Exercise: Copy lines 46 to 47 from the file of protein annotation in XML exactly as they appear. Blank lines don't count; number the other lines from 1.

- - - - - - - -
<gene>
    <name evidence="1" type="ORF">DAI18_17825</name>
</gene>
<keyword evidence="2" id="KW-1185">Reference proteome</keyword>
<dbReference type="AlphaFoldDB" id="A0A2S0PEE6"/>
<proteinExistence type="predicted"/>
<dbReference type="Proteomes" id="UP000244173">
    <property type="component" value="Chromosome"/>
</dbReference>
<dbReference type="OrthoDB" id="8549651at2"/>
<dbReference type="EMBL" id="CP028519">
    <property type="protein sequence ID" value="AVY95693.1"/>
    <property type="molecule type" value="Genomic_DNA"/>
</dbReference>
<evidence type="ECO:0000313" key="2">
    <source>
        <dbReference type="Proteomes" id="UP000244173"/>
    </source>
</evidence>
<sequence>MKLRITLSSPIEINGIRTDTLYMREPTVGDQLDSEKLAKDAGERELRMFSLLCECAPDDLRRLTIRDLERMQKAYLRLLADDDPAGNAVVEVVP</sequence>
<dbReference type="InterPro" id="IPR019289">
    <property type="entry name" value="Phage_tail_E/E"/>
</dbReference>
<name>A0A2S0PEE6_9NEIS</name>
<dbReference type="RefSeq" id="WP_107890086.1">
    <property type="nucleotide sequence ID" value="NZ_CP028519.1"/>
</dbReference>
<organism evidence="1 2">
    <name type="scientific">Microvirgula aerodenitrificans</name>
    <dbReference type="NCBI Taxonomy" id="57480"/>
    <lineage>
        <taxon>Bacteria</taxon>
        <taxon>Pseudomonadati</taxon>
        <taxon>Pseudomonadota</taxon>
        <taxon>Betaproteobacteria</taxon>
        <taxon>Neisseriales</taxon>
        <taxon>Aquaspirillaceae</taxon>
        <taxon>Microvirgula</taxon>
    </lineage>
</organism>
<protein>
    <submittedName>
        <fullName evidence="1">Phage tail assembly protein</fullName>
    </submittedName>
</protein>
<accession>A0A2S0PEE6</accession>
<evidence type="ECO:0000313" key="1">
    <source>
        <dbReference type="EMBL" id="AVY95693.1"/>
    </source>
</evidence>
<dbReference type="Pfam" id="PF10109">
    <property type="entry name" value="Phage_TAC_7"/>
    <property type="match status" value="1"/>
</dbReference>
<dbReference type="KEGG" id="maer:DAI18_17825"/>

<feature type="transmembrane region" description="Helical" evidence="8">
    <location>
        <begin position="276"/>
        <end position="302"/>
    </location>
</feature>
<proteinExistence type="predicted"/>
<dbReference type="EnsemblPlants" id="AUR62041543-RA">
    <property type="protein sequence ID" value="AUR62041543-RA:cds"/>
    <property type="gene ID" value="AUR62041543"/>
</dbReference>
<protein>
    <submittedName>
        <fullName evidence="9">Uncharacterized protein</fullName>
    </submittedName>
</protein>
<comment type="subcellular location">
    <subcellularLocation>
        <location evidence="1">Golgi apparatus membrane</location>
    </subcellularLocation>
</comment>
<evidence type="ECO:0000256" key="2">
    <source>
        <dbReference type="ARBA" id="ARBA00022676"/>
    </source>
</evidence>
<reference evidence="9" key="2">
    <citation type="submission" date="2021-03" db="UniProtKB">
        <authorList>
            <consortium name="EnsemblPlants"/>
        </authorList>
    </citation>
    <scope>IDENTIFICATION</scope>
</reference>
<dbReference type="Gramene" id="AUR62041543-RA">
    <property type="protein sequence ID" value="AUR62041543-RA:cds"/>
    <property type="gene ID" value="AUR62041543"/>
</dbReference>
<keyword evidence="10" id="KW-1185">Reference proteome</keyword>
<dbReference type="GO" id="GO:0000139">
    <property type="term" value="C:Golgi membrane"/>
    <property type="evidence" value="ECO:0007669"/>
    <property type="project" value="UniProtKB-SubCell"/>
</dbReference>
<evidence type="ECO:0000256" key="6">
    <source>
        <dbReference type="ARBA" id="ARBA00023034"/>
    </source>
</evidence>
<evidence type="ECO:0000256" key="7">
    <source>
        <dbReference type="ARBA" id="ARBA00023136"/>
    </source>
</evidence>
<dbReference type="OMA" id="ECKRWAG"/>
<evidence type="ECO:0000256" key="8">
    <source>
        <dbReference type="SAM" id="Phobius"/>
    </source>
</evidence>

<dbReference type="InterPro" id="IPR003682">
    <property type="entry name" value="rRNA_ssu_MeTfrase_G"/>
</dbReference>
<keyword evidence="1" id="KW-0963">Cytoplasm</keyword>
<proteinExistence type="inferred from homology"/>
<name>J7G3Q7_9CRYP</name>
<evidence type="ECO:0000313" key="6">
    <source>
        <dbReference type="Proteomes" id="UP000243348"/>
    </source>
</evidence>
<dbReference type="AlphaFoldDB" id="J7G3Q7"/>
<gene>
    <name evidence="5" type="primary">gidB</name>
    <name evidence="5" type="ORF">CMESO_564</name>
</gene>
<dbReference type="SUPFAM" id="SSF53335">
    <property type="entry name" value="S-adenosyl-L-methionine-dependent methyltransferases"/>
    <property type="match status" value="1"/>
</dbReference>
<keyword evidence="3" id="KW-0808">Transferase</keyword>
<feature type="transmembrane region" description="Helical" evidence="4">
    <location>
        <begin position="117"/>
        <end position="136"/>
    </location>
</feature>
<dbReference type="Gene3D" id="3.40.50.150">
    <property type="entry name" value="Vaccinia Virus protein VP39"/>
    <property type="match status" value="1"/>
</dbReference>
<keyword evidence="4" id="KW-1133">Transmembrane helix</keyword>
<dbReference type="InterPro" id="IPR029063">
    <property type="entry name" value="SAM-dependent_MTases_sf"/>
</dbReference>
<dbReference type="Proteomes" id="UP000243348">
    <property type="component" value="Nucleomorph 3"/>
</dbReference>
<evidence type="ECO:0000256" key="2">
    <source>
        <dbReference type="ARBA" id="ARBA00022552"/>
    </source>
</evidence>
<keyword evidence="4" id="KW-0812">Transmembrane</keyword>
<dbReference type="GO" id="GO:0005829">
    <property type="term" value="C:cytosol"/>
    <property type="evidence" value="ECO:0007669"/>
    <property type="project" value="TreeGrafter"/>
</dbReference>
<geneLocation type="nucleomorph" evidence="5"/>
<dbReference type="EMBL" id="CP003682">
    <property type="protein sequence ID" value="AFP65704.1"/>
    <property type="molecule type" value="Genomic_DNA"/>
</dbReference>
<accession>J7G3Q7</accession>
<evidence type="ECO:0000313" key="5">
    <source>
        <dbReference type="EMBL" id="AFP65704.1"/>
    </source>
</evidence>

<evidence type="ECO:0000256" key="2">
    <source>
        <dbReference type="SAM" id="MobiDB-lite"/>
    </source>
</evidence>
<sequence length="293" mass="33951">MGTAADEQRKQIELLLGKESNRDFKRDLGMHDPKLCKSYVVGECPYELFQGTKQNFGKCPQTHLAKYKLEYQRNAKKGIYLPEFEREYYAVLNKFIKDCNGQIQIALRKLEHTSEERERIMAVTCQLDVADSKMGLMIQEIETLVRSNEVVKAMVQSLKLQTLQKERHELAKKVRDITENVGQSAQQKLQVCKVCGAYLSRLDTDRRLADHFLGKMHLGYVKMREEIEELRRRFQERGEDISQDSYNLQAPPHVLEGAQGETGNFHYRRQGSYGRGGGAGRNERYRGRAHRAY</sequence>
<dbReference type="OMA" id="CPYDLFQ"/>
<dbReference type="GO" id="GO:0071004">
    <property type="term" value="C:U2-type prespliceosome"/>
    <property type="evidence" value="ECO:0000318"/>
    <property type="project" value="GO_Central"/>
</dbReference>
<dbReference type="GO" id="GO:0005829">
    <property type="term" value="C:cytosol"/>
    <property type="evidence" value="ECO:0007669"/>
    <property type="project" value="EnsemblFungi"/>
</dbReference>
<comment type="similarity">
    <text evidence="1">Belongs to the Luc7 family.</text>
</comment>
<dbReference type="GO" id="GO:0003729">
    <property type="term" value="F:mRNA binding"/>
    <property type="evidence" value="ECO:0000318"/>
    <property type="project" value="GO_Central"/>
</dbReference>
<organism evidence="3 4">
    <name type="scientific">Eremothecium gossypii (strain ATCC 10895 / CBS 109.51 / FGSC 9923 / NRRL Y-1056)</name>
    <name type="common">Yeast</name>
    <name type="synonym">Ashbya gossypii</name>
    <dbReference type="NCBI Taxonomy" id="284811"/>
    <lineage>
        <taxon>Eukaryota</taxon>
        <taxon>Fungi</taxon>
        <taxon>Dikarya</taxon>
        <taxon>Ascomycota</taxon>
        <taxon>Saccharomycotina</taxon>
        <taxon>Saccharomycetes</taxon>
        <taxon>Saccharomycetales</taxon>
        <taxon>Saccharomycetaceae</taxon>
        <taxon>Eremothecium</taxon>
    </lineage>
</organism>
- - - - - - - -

<accession>A0A2S0PEE6</accession>
<evidence type="ECO:0000313" key="1">